Sat, Dec 10, 2016 | updated 10:30 AM IST

Muslim protects and preserves ancient West Bengal temple

Updated: Nov 04, 2016 08:06 IST

Midnapur (West Bengal) [India], Nov. 4 (ANI): A 64-year-old Muslim resident is setting an example of how different communities can co-exist and flourish in complete harmony.

Situated on the bank of the Kangsai River is Pathra village, known for its temples. Barely 10 to 15 kilometres from Midnapore town in West Bengal, this nondescript hamlet is a treasure trove for those who like to travel back in time. The effort of a local Muslim resident, Yeasin Pathan, to save these crumbling structures has managed to salvage a slice of Bengal's glorious past.

A resident of Hatihalka village, Yeasin Pathan has been leading a movement for more than four decades to preserve and restore Hindu temples in Pathra.

The retired peon has devoted his spare time to protect this cluster of around 30 terracotta temples dedicated to gods Shiva and Vishnu.

"India is a country where we all communities live together. When I came here for the first time to preserve these temples of Pathra, at that time, Adibasi Muslim brothers of Pathra and Hatihalka village supported my work. I told people to preserve these structures of national heritage for their sake and the sake of the next generation," said Pathan.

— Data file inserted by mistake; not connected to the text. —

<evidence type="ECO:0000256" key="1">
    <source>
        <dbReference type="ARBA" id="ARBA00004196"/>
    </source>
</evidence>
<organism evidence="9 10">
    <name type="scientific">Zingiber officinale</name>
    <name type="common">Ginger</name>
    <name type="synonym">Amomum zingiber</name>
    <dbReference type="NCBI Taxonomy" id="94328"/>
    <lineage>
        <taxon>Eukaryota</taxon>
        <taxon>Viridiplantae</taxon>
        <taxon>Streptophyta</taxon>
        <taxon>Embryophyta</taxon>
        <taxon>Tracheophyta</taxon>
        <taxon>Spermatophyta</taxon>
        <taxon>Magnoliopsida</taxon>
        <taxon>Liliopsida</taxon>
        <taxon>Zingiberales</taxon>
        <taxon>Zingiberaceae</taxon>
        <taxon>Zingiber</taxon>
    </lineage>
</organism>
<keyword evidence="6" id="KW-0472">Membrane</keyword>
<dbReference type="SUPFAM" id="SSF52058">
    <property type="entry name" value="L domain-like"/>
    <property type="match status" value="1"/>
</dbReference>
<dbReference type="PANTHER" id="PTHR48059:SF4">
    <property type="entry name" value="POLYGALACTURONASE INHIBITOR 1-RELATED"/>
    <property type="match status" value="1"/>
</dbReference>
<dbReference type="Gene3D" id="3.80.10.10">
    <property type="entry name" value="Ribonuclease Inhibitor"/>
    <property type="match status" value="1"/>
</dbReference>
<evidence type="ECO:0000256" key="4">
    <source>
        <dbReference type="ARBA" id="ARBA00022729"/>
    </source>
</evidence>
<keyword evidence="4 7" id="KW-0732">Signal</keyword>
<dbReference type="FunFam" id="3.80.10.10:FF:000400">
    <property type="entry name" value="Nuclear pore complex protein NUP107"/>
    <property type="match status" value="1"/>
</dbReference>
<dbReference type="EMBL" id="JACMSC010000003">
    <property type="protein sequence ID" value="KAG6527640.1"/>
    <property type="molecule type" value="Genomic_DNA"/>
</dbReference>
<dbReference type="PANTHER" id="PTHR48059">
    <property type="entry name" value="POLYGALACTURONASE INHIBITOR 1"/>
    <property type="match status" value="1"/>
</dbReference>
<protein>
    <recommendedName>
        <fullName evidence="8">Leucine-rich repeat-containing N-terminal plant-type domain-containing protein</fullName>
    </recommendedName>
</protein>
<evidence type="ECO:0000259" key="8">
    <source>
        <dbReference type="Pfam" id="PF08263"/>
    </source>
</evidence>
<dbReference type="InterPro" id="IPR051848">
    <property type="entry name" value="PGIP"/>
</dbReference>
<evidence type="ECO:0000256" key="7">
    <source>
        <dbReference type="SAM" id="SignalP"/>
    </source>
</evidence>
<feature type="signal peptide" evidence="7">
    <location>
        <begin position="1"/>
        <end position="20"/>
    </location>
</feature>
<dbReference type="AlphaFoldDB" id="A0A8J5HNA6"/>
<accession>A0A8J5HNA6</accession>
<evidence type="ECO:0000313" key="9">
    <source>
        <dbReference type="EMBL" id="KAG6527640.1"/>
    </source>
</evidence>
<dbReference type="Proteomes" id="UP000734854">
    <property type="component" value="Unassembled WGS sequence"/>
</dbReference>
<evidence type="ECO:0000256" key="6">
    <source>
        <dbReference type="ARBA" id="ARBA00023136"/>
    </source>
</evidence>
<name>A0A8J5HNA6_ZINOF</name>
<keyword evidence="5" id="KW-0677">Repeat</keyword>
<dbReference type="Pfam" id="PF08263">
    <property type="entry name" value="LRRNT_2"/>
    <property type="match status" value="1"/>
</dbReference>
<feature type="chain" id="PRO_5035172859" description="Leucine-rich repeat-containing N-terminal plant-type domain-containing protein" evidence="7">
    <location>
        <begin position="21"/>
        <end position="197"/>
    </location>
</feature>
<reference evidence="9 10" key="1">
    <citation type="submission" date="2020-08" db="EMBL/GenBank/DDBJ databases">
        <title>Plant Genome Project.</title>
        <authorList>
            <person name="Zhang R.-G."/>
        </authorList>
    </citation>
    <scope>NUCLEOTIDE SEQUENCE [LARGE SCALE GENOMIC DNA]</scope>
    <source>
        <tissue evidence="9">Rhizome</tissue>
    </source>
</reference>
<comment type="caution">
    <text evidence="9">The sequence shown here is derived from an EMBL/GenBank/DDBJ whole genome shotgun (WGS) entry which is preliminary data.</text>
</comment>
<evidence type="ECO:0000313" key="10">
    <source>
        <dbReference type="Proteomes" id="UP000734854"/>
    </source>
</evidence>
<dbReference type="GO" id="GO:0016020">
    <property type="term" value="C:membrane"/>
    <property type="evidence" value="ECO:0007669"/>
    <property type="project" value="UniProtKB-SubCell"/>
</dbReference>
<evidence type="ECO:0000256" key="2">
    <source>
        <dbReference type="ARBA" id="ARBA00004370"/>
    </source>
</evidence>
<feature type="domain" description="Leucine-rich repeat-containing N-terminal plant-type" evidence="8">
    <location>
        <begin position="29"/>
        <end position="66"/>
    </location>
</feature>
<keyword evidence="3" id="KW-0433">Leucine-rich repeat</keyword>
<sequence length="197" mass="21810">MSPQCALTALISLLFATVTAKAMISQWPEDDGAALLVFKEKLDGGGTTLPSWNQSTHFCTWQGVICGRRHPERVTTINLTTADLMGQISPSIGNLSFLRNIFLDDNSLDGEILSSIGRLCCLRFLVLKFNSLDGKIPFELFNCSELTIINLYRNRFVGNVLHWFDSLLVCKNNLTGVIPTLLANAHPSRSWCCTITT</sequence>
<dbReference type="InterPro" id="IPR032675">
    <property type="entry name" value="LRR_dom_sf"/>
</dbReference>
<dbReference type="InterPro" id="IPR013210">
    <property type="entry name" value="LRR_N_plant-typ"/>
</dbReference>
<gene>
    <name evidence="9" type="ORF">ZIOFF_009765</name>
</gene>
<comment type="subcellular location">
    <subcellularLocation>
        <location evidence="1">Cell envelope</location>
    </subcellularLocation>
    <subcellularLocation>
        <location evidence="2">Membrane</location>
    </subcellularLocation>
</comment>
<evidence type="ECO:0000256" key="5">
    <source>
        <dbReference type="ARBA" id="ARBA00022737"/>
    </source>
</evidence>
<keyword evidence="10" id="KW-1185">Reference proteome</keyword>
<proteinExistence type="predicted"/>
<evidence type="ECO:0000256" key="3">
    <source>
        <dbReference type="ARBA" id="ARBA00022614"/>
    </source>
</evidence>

In 1994, Pathan's efforts were recognised and he was honoured with the 'Kabir Award' by the President of India for promoting communal harmony.

His perseverance brought the Archaeological Survey of India (ASI) to Pathra to join his cause to restore the old temples.

It was a dream come true for this lone crusader, as the ASI sanctioned Rs. four and a half crores in 2003 for the monuments.

"These are very old temples and we have been seeing them since our childhood as this is our birthplace. A sense of brotherhood prevails here. There is a lot of respect for Muslims as Yeasin Pathan is working to restore these Hindu temples despite being a Muslim. He has done commendable work. We live in harmony here and there is no sign of enmity," said S.K. Murtaja.

Pathan is truly an epitome of communal harmony and his efforts have led to restoring these 18th century temples from the precipice of decay. He dreams of Pathra flourishing with visitors interested in discovering its medieval wonders. (ANI)